'Adults returning to college', is essentially a transition beyond the ordinary.Foremost, it is a social conversion for the adult; jumping into an era that was, at least theoretically, long gone. It is time travel in a very crude and possibly uncomfortable way. Regardless of the academic value and professional excellence that education may provide, the impact of identifying with the fact that the peers shall no longer be of the same age group, a feeling of being a misfit is created. This generates a social challenge that can only coped with successfully if time and understanding friends stick by. Other than that, one should remember the primary concern for re-entering the college. It may be for educational superiority, for professional excellence, for career searching, or merely to relive a once imagined dream. Whatever the preference, it should, by all means, supersede the social challenge.Another relevant issue is that of changed domestic commitments. Years back, when one would have been single, independent and free of domestic liability, college could have seemed much more feasible. However, with a job, a spouse and a couple of children (who themselves require adequate education), the picture seems in a totally different frame. This one factor alone probably deters many middle-aged individuals from returning to college - the myth of not being able to cope with family and studies together is just too strong to be broken with ease. With the work-at-hand and other personal commitment in modern times, the time spent with the family is already less than desired in many cases. Considering college in such circumstances becomes a real challenge.
An associated problem to the one just mentioned, which only those can appreciate to the fullest who have gone through it, is child bearing and rearing. Largely for working single parents and even with professionally occupied couples, adequate care giving for their children is always a thwarted goal - something they feel to be missing out on every day of their life. Add college studies to this, and you can just forget about giving your child any time at all; at least till where they assume! However, for infants and even slightly older children, many community colleges offers daycare centers and customized child care services that actually help the student (whatever the age) to organize their course work and manage their domestic life in a better manner than they were doing before.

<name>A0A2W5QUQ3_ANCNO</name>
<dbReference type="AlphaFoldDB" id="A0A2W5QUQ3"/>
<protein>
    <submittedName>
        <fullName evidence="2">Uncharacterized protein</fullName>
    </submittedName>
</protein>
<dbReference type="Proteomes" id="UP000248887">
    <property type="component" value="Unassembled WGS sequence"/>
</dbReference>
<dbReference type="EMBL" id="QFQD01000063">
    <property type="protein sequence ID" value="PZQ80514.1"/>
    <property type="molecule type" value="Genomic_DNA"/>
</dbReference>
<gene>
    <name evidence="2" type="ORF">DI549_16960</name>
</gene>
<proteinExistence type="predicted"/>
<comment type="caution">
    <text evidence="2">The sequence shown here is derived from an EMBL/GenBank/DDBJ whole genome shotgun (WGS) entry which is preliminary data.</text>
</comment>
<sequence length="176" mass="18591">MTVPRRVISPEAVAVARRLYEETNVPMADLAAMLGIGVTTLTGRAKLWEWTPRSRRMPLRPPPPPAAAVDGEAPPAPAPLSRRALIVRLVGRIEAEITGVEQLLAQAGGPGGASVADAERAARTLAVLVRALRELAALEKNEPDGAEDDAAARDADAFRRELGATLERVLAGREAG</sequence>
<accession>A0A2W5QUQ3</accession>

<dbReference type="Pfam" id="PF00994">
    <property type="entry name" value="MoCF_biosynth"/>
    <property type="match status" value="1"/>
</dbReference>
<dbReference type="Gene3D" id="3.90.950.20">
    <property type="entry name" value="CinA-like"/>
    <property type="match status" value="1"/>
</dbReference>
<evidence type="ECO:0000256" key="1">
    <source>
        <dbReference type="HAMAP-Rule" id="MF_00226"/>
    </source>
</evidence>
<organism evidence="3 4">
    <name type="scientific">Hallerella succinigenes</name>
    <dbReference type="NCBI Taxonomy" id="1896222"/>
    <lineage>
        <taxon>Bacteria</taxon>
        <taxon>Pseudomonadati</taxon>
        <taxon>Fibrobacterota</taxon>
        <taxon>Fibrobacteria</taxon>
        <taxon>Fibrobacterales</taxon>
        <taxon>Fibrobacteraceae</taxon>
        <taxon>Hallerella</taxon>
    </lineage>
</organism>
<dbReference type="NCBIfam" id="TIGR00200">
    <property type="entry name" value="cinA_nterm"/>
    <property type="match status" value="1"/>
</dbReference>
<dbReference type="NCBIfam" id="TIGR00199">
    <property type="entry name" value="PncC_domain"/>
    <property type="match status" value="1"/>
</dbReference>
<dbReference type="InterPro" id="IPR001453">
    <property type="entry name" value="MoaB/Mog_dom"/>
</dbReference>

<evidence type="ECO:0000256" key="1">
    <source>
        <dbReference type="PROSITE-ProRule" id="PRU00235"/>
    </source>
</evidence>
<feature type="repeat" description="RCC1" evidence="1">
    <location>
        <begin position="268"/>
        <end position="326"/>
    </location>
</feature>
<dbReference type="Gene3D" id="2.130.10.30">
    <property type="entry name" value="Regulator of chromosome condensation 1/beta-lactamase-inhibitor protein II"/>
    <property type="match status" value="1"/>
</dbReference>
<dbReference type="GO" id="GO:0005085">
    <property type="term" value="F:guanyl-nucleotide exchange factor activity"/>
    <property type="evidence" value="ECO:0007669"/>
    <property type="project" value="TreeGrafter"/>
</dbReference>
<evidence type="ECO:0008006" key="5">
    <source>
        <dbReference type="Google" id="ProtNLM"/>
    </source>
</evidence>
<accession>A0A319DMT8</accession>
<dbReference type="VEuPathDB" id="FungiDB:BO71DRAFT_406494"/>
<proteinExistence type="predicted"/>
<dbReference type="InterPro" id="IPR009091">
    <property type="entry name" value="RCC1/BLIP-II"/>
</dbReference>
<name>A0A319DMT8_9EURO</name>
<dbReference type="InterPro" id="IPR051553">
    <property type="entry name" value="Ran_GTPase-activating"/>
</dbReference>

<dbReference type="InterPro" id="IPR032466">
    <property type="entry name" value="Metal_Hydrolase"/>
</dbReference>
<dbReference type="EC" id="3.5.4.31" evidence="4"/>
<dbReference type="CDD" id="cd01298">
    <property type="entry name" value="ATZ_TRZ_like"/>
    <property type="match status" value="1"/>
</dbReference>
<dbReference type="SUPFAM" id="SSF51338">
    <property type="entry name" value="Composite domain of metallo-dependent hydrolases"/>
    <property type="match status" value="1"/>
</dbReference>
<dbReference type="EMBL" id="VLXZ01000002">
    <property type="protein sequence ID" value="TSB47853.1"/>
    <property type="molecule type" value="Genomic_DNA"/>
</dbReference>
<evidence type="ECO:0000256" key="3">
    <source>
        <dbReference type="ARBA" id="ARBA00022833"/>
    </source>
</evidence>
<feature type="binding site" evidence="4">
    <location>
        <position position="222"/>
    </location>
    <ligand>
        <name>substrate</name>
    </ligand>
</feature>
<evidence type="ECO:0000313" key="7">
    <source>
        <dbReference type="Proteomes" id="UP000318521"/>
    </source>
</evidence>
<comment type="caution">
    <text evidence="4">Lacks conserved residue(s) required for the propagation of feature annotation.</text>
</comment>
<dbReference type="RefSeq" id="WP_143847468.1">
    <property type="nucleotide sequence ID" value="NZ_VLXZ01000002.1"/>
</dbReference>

A feeling of being intellectually rusty is another great demeanor for those who seek to go back to college at a later stage. Somehow, they rate intellect and creativity to youth; quite ironically, youngsters consider elders as more intelligible on the simple premise of maturity. This stark contrast, however, affects the adults more adversely than it does the young ones. For one, the youth feel that they might grow up one day to 'that' particular level of maturity. Whereas the elder person does not have that hope, as he has been through both phases and knows his/her correct standing. According to the Education and Employment Information Center, "Adult learners tend to be highly motivated and tend to approach learning in a mature manner".
The psychological issue of being inferior, an under-achiever and out of sorts is also a hidden yet potent factor. Even if a person has the ability to learn and excel, the factor of being 'left behind' one's own friends, and to be amongst those of a different era gives rise to a series of timid ideas and mediocre feelings about